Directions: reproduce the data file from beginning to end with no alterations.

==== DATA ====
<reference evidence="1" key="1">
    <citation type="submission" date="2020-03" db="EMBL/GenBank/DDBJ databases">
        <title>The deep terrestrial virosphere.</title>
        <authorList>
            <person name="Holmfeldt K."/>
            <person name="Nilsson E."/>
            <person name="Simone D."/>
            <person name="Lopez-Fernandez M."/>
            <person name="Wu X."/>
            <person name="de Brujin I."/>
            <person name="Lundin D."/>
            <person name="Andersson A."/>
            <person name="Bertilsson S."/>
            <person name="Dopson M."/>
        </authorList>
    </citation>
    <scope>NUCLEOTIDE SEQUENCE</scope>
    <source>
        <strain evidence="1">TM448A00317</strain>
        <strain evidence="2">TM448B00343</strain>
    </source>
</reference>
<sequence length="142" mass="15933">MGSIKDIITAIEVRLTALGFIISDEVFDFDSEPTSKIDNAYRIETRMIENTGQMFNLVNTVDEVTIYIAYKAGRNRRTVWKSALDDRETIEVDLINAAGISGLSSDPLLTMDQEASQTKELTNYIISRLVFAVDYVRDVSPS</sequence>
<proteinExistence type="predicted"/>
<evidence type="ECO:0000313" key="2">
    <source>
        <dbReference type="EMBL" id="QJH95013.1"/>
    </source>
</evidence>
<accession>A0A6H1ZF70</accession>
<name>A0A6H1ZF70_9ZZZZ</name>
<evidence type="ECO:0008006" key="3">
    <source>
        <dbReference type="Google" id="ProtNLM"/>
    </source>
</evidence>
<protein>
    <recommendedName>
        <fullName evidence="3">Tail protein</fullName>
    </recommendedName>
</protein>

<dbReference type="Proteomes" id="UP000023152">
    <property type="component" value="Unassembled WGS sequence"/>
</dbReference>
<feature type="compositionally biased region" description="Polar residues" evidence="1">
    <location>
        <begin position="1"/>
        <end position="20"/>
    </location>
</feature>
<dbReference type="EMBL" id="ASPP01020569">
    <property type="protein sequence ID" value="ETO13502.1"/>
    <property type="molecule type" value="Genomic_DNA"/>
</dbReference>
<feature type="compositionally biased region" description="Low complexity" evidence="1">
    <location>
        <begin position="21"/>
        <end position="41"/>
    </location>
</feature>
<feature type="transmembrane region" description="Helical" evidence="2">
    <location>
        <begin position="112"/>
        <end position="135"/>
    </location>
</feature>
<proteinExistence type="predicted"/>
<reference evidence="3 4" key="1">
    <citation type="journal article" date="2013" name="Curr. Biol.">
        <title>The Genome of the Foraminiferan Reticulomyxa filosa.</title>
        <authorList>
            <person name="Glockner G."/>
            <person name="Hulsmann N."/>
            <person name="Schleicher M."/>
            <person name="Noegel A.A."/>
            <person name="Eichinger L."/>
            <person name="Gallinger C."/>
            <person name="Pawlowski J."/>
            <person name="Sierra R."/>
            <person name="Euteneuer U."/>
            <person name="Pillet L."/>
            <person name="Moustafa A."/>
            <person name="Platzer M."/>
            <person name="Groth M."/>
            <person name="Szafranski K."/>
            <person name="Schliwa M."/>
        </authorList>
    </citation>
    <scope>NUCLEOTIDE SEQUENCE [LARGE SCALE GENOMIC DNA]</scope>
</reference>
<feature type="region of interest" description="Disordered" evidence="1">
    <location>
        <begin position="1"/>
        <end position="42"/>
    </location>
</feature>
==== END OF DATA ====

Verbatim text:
<reference evidence="1" key="1">
    <citation type="submission" date="2020-03" db="EMBL/GenBank/DDBJ databases">
        <title>The deep terrestrial virosphere.</title>
        <authorList>
            <person name="Holmfeldt K."/>
            <person name="Nilsson E."/>
            <person name="Simone D."/>
            <person name="Lopez-Fernandez M."/>
            <person name="Wu X."/>
            <person name="de Brujin I."/>
            <person name="Lundin D."/>
            <person name="Andersson A."/>
            <person name="Bertilsson S."/>
            <person name="Dopson M."/>
        </authorList>
    </citation>
    <scope>NUCLEOTIDE SEQUENCE</scope>
    <source>
        <strain evidence="1">TM448A00317</strain>
        <strain evidence="2">TM448B00343</strain>
    </source>
</reference>
<sequence length="142" mass="15933">MGSIKDIITAIEVRLTALGFIISDEVFDFDSEPTSKIDNAYRIETRMIENTGQMFNLVNTVDEVTIYIAYKAGRNRRTVWKSALDDRETIEVDLINAAGISGLSSDPLLTMDQEASQTKELTNYIISRLVFAVDYVRDVSPS</sequence>
<proteinExistence type="predicted"/>
<evidence type="ECO:0000313" key="2">
    <source>
        <dbReference type="EMBL" id="QJH95013.1"/>
    </source>
</evidence>
<accession>A0A6H1ZF70</accession>
<name>A0A6H1ZF70_9ZZZZ</name>
<evidence type="ECO:0008006" key="3">
    <source>
        <dbReference type="Google" id="ProtNLM"/>
    </source>
</evidence>
<protein>
    <recommendedName>
        <fullName evidence="3">Tail protein</fullName>
    </recommendedName>
</protein>

<dbReference type="Proteomes" id="UP000023152">
    <property type="component" value="Unassembled WGS sequence"/>
</dbReference>
<feature type="compositionally biased region" description="Polar residues" evidence="1">
    <location>
        <begin position="1"/>
        <end position="20"/>
    </location>
</feature>
<dbReference type="EMBL" id="ASPP01020569">
    <property type="protein sequence ID" value="ETO13502.1"/>
    <property type="molecule type" value="Genomic_DNA"/>
</dbReference>
<feature type="compositionally biased region" description="Low complexity" evidence="1">
    <location>
        <begin position="21"/>
        <end position="41"/>
    </location>
</feature>
<feature type="transmembrane region" description="Helical" evidence="2">
    <location>
        <begin position="112"/>
        <end position="135"/>
    </location>
</feature>
<proteinExistence type="predicted"/>
<reference evidence="3 4" key="1">
    <citation type="journal article" date="2013" name="Curr. Biol.">
        <title>The Genome of the Foraminiferan Reticulomyxa filosa.</title>
        <authorList>
            <person name="Glockner G."/>
            <person name="Hulsmann N."/>
            <person name="Schleicher M."/>
            <person name="Noegel A.A."/>
            <person name="Eichinger L."/>
            <person name="Gallinger C."/>
            <person name="Pawlowski J."/>
            <person name="Sierra R."/>
            <person name="Euteneuer U."/>
            <person name="Pillet L."/>
            <person name="Moustafa A."/>
            <person name="Platzer M."/>
            <person name="Groth M."/>
            <person name="Szafranski K."/>
            <person name="Schliwa M."/>
        </authorList>
    </citation>
    <scope>NUCLEOTIDE SEQUENCE [LARGE SCALE GENOMIC DNA]</scope>
</reference>
<feature type="region of interest" description="Disordered" evidence="1">
    <location>
        <begin position="1"/>
        <end position="42"/>
    </location>
</feature>